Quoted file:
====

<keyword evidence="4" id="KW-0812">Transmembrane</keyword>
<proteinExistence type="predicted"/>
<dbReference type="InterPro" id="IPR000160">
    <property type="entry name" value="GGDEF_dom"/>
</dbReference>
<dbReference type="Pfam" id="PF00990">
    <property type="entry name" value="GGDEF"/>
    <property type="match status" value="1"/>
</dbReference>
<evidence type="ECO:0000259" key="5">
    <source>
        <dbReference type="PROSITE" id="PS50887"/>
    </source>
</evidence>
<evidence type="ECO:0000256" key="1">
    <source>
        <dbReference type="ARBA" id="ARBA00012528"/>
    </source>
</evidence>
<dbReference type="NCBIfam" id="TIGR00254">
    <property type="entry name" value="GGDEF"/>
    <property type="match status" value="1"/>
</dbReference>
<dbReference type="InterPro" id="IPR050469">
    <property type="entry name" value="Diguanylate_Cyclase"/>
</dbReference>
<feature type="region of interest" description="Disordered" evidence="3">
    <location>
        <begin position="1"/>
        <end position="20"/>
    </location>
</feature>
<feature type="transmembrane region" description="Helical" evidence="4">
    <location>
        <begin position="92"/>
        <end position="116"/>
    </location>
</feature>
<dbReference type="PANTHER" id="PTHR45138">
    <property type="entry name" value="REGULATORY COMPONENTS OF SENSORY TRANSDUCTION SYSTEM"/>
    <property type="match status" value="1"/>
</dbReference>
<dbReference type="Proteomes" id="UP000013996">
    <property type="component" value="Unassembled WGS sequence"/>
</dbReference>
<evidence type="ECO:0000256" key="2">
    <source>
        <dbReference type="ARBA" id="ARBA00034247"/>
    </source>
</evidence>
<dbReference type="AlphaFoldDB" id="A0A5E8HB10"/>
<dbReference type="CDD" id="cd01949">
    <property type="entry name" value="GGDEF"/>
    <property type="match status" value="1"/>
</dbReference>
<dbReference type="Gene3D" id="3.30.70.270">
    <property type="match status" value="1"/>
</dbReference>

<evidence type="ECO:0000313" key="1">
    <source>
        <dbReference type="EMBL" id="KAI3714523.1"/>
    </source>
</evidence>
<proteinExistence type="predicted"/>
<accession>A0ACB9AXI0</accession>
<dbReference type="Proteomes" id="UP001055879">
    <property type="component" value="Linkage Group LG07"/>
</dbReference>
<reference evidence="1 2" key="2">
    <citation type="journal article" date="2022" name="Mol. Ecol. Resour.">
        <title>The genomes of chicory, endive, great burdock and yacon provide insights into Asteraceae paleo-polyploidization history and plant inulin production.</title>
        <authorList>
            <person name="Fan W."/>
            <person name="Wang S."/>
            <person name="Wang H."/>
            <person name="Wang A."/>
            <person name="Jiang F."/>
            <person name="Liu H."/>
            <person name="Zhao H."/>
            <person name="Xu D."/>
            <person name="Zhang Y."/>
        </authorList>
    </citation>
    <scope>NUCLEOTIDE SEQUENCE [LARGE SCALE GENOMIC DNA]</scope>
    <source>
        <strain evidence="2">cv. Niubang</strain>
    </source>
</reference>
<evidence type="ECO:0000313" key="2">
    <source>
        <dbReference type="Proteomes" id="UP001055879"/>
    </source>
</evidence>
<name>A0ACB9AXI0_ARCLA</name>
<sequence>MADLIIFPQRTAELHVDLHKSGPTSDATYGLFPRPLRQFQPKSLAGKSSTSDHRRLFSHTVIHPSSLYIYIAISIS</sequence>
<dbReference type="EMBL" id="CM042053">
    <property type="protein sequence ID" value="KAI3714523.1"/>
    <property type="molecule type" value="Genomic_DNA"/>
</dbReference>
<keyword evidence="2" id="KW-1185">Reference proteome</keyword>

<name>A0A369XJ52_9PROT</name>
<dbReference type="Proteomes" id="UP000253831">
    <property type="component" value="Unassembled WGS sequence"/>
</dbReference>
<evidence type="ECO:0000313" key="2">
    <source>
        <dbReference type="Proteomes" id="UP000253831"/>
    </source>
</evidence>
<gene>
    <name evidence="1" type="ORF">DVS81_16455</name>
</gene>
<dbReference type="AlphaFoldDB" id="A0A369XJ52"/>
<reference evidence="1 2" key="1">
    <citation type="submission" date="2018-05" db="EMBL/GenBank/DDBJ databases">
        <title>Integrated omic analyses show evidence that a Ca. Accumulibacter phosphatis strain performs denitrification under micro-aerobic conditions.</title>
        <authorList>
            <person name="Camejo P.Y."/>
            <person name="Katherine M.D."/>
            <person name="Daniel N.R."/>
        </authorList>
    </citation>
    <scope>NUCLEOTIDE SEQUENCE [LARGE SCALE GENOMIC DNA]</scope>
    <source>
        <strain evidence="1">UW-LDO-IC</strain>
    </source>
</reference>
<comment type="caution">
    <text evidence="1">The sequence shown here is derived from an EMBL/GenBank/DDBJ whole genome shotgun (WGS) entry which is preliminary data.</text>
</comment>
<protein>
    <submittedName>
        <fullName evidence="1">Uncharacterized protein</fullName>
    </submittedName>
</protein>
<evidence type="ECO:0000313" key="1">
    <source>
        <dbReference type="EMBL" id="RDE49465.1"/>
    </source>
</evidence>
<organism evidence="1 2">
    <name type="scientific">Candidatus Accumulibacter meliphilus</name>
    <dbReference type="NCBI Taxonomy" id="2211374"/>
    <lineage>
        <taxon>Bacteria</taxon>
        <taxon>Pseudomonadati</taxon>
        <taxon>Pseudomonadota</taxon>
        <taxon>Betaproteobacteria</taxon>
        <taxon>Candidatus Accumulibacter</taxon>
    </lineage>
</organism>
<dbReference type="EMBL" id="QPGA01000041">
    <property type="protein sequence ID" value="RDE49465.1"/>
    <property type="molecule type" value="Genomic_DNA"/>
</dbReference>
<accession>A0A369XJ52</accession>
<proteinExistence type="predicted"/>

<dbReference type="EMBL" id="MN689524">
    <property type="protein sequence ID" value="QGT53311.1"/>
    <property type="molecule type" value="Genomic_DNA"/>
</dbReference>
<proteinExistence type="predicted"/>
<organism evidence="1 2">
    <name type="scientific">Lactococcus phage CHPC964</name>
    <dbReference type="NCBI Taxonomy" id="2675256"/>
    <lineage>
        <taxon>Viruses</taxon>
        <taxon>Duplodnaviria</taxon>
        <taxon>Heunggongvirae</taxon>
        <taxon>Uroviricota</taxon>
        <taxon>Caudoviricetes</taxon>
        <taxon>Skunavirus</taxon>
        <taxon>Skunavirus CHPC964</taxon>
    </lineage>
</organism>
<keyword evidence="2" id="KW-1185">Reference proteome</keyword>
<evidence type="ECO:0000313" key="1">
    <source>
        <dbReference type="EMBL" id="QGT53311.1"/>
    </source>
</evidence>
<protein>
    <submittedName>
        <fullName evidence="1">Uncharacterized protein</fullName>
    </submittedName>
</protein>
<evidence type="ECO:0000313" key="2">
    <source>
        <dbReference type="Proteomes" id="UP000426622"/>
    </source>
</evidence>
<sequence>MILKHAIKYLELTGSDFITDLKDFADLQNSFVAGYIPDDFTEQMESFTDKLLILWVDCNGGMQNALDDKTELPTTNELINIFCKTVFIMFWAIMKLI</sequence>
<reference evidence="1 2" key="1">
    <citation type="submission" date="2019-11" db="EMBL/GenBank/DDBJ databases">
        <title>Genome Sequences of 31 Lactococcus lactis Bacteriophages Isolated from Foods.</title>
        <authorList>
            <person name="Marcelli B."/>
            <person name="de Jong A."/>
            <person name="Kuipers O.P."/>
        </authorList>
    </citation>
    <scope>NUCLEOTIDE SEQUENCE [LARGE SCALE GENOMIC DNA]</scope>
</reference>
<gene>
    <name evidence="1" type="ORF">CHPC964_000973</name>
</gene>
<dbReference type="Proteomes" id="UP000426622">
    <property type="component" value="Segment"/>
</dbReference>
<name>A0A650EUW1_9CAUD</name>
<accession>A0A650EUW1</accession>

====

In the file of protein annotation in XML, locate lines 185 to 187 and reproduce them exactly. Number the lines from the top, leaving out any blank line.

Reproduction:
    </submittedName>
</protein>
<evidence type="ECO:0000313" key="2">